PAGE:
let me explain further. we have a TDMA kind of BPSK modulation for examle. and there is a preamble at the beginng of each fram which we must detect and justify our sampling parameters form that. the parameters are(symbol rate,ohase error, carrier exact freq, carrier phase shift) and we do not have enough time to implement timing (...)
Continuous phase modulation is commonly used in wireless modems. In contrast with other coherent digital phase modulation techniques where the carrier phase abruptly resets to zero at the start of every symbol (e.g., M-PSK), with CPM the carrier phase is modulated in a continuous manner. (...)
In the attached drawing I show a simple, modern, $5 FSK transceiver chip, say at 2.45 GHz, that is attached to a wheel that is rotating. It is transmitting data while the wheel moves to a fixed receiver, with a similar chip. I know that these chips use digital frequency demodulators that look at the leading edge of the received carrier and determ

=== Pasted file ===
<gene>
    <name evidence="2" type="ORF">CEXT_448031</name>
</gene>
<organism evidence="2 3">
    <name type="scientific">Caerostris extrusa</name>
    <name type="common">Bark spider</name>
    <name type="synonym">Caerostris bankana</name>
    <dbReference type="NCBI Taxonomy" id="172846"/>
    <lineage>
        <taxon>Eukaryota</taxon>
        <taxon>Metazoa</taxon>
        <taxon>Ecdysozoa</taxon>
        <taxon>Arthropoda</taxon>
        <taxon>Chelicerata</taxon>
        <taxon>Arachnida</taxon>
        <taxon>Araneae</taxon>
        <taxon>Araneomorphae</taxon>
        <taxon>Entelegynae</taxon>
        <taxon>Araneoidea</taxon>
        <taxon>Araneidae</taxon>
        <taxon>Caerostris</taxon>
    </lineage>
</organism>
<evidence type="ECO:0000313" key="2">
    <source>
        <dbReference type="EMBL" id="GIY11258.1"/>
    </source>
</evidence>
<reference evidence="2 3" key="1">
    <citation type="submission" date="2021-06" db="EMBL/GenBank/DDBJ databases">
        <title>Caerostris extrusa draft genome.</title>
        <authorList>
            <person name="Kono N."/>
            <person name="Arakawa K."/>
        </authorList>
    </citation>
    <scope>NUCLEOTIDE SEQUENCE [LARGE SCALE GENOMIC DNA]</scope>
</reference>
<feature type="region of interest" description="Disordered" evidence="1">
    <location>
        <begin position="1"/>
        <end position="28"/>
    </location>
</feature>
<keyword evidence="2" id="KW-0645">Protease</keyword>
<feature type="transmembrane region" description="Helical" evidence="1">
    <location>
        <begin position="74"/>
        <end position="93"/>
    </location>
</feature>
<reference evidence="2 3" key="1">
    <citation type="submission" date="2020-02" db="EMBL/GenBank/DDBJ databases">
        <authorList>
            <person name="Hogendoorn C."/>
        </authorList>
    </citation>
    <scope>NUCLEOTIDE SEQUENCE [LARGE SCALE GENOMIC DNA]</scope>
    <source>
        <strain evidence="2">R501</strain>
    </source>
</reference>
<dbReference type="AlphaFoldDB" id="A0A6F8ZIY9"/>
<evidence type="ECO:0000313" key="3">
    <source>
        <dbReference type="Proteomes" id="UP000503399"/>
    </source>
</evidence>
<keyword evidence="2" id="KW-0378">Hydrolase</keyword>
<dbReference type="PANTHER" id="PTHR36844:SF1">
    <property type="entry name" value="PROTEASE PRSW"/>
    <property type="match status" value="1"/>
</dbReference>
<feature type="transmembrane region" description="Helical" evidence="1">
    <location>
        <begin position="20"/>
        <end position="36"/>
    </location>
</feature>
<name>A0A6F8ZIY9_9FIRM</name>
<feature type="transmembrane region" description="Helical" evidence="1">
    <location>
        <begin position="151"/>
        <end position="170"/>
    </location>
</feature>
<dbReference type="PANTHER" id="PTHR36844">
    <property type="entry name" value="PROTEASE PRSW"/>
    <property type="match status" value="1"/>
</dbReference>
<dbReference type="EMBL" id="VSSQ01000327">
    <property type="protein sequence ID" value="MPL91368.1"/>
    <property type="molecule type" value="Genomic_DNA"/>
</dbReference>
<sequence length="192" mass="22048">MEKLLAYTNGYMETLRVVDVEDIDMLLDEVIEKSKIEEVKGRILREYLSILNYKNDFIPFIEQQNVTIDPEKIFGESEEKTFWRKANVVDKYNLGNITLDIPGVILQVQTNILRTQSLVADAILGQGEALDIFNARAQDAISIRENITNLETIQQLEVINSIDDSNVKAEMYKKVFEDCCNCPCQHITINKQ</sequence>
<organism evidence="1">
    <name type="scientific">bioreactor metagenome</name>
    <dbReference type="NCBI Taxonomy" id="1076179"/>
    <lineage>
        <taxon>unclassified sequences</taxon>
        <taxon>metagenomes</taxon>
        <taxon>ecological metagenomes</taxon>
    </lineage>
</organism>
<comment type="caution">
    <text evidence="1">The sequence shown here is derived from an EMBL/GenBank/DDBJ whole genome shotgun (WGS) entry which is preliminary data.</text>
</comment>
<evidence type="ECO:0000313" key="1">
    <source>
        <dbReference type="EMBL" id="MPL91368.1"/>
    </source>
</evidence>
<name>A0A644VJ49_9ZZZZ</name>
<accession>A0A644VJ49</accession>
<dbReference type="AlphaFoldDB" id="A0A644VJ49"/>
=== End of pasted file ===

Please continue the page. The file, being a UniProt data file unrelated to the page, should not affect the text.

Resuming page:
Continuous phase modulation (CPM) is a method for modulation of data commonly used in wireless modems. In contrast to other coherent digital phase modulation techniques where the carrier phase abruptly resets to zero at the start of every symbol (e.g. M-PSK), with CPM the carrier phase is (...)
Close to carrier phase noise will be similar. phase noise at offsets behind PLL BW will be different because of VCO's with lower output frequensies have PN more than 6 dB lower. Perhaps PLL BW will be 100-500 kHz in your design. If your interests are up-to 100-500 kHz suggest don't use frequency multiplier (1st variant). Otherwise (...)
If the problem is related to 13.56 MHz RFID, all processing (for receive and send) has to be done synchronous to the carrier frequency. So for 100% ASK (e.g. ISO 14443 type A), a PLL locking to the carrier would be a solution.